VIDEO: Mich. family shocked at murderer’s admission

PRESQUE ISLE COUNTY, MI (WKBN/CNN) – After a heated courtroom exchange with testimony from the victim’s family, 55-year-old Brenton Walker told the court, “I am by no means sorry about what I did.” Walker was sentenced to 45 to 70 years in prison for killing and dismembering Heather Young, 42.

Walker said he and Young met at a bar in Onaway, MI, and went back to his home last July. He told police he became upset because Young started talking about her boyfriend, so he shot her in the leg with a .22 rifle.

Walker claimed he helped her bandage the wound, but she allegedly sprayed him with mace and tried to get away. He said that’s when he shot her again and later dismembered her body with a chainsaw and burned it.

He told the court Monday during his sentence hearing that he had just met Young before killing her, but murder was an idea he thought about a lot before.

“Well now, when I was given the opportunity to follow through with something that I’ve known for a long time that I’m capable of doing, it felt great,” Walker said. “I feel vindicated because of it. I’ve never felt better in my life.”

Several members of Young’s family sat and listened while Walker described why he chose to kill her.

“The fact that it happened to this particular individual is because, number one, she reminded me a lot of my ex-wife and other women I’ve been with before,” Walker said.

His harsh words were followed by some from Young’s family.

“I hope you will never again have a pleasant day for your entire life,” said Gail Walker, Young’s mother. “I hope you live in misery and pain for the rest of your life and you will be every prisoner’s ‘little Susie.’”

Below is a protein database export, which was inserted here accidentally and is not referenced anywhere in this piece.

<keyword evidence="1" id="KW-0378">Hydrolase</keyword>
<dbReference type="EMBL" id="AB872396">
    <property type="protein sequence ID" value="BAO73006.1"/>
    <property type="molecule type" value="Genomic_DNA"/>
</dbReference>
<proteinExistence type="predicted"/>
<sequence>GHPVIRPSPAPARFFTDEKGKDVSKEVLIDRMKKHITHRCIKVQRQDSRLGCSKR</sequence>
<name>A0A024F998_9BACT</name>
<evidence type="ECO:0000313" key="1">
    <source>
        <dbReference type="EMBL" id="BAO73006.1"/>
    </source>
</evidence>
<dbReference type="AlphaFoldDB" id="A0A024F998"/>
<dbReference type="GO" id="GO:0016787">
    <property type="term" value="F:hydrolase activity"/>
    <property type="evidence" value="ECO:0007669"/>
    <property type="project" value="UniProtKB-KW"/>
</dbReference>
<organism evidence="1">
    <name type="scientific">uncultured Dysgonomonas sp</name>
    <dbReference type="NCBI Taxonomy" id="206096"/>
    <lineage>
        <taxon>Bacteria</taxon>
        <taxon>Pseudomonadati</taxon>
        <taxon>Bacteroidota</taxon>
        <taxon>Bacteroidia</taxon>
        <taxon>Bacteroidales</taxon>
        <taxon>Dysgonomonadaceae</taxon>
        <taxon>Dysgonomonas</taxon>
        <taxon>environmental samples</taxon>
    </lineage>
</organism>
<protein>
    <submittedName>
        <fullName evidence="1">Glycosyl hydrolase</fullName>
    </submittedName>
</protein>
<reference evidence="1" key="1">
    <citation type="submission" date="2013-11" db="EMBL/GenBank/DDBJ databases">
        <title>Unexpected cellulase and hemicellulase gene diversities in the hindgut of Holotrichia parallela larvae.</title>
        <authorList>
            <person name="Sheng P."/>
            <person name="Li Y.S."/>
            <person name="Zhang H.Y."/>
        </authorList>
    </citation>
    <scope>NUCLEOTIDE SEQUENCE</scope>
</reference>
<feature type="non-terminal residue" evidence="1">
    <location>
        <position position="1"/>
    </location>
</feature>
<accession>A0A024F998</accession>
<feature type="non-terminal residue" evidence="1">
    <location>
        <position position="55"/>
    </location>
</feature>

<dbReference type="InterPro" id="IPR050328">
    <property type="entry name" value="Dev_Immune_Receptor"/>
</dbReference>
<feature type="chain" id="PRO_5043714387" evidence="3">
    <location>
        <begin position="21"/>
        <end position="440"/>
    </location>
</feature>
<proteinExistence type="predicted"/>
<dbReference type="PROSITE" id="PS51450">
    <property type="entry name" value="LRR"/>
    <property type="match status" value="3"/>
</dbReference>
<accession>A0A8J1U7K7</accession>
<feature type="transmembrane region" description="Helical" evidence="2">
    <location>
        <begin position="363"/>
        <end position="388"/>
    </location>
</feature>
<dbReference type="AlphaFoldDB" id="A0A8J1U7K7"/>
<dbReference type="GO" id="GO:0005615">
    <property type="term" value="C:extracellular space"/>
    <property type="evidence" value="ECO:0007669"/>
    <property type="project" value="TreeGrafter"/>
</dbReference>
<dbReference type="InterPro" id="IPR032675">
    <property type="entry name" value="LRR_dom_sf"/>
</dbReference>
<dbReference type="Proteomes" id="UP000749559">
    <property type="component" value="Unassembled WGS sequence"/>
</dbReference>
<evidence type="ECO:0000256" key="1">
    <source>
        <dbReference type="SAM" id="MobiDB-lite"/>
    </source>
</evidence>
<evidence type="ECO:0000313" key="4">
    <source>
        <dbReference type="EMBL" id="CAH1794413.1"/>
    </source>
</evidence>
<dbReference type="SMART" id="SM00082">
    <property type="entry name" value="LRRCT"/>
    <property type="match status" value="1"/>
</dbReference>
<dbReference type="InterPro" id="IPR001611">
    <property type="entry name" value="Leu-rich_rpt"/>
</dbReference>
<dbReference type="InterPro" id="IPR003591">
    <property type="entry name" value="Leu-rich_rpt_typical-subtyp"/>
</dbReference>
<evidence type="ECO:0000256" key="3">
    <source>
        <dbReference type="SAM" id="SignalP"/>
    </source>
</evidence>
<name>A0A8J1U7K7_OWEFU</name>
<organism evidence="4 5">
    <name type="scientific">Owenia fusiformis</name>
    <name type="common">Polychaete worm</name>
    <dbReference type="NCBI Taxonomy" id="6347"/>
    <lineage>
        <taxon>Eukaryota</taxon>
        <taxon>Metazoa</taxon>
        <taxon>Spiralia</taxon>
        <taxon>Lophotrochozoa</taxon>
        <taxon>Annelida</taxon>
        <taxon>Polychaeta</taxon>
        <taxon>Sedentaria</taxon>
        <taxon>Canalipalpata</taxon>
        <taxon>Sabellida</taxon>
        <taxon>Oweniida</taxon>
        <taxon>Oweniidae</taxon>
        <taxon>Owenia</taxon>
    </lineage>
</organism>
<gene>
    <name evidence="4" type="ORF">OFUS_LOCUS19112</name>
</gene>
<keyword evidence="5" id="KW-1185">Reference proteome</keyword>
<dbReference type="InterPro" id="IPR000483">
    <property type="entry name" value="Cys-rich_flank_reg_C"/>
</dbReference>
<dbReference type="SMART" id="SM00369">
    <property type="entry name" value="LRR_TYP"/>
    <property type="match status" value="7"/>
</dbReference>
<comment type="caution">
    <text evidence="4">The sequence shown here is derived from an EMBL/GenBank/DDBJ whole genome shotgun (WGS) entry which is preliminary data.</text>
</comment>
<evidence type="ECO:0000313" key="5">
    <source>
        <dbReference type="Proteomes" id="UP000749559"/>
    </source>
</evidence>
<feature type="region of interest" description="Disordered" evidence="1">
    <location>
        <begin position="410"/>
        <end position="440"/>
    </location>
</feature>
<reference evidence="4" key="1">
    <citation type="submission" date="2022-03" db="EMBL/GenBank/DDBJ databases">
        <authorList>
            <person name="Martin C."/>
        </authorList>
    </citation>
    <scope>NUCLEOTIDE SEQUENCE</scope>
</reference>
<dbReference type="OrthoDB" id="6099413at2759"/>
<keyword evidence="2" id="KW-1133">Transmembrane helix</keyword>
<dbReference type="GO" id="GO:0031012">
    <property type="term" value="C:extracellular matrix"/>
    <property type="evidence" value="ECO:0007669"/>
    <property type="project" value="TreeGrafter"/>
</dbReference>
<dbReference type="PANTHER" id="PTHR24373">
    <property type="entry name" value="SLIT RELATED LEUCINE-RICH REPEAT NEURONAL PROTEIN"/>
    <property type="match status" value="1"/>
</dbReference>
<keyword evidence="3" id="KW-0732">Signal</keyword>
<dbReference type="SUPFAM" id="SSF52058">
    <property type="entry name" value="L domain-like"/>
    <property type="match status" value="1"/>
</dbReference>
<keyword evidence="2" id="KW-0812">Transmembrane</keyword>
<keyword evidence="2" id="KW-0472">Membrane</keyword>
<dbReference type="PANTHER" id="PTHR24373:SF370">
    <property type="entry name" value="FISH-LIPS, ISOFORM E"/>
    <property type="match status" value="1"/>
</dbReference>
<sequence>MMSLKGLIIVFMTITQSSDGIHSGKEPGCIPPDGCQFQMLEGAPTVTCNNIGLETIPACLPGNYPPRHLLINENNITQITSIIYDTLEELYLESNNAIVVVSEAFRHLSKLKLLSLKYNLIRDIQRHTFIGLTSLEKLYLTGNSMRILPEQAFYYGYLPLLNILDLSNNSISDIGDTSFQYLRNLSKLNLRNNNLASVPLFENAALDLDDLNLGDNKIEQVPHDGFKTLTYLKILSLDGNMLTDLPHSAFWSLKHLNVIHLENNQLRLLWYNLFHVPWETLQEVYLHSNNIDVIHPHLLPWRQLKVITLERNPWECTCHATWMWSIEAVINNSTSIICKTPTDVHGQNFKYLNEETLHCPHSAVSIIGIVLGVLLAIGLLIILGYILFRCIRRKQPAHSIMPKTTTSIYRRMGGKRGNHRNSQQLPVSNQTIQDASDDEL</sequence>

During most of the family’s testimony, Walker laughed to himself.

“He stands there with a smirk on his face,”  said Young’s father, David Bentler. “That is not right, and they need to get ready to bring the death penalty back in Michigan.”

Walker took a plea deal in the case, pleading guilty to second-degree murder and felony firearm. In return, some of his charges were dropped, including first-degree murder.

Walker’s account of the crime startled those in the courtroom, even prosecutor Kenneth Radzibon.

“His actions were probably some of the most egregious actions by a perpetrator against a victim that I have experienced in my 40-some years of legal experience,” Radzibon said.

Young went missing July 30. State police found her body in August. State police say she left her boyfriend after a disagreement and was later seen at a bar in Onaway. Troopers interviewed a person who was reported to have last been with Young. The investigation led them to an 80-acre piece of property, where they found Young’s remains in a wooded area.

“It can happen anywhere,” Michigan State Police Lieutenant  John Grimshaw said. “It really doesn’t matter where you live, unless maybe you’re on the moon and there’s no one else who lives there with you. Crime happens up here, and it’s just the nature of people being people.”

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